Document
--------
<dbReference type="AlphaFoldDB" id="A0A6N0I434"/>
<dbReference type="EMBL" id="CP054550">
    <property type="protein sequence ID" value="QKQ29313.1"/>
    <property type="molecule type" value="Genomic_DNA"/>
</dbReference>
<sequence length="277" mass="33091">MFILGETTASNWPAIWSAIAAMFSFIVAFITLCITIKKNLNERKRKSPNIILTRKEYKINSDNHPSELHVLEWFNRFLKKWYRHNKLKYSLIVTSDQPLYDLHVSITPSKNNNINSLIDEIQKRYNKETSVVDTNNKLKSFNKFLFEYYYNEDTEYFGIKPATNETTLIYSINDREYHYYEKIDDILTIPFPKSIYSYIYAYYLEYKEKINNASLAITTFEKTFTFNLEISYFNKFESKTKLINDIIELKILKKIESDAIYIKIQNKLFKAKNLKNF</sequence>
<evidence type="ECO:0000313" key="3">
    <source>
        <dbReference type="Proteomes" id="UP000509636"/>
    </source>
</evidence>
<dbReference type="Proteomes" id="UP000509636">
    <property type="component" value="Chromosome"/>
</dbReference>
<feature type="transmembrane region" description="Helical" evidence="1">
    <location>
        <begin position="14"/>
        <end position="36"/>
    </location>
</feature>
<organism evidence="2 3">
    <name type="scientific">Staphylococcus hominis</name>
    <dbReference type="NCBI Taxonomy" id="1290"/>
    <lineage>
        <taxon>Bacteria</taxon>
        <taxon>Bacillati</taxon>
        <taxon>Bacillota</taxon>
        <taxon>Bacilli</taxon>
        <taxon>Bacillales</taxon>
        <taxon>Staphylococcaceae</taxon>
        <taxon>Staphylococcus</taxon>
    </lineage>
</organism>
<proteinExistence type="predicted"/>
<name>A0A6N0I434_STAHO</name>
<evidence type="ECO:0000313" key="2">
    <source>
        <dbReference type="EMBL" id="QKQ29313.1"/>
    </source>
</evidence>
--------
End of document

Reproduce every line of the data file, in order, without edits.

<dbReference type="AlphaFoldDB" id="A0A6N0I434"/>
<dbReference type="EMBL" id="CP054550">
    <property type="protein sequence ID" value="QKQ29313.1"/>
    <property type="molecule type" value="Genomic_DNA"/>
</dbReference>
<sequence length="277" mass="33091">MFILGETTASNWPAIWSAIAAMFSFIVAFITLCITIKKNLNERKRKSPNIILTRKEYKINSDNHPSELHVLEWFNRFLKKWYRHNKLKYSLIVTSDQPLYDLHVSITPSKNNNINSLIDEIQKRYNKETSVVDTNNKLKSFNKFLFEYYYNEDTEYFGIKPATNETTLIYSINDREYHYYEKIDDILTIPFPKSIYSYIYAYYLEYKEKINNASLAITTFEKTFTFNLEISYFNKFESKTKLINDIIELKILKKIESDAIYIKIQNKLFKAKNLKNF</sequence>
<evidence type="ECO:0000313" key="3">
    <source>
        <dbReference type="Proteomes" id="UP000509636"/>
    </source>
</evidence>
<dbReference type="Proteomes" id="UP000509636">
    <property type="component" value="Chromosome"/>
</dbReference>
<feature type="transmembrane region" description="Helical" evidence="1">
    <location>
        <begin position="14"/>
        <end position="36"/>
    </location>
</feature>
<organism evidence="2 3">
    <name type="scientific">Staphylococcus hominis</name>
    <dbReference type="NCBI Taxonomy" id="1290"/>
    <lineage>
        <taxon>Bacteria</taxon>
        <taxon>Bacillati</taxon>
        <taxon>Bacillota</taxon>
        <taxon>Bacilli</taxon>
        <taxon>Bacillales</taxon>
        <taxon>Staphylococcaceae</taxon>
        <taxon>Staphylococcus</taxon>
    </lineage>
</organism>
<proteinExistence type="predicted"/>
<name>A0A6N0I434_STAHO</name>
<evidence type="ECO:0000313" key="2">
    <source>
        <dbReference type="EMBL" id="QKQ29313.1"/>
    </source>
</evidence>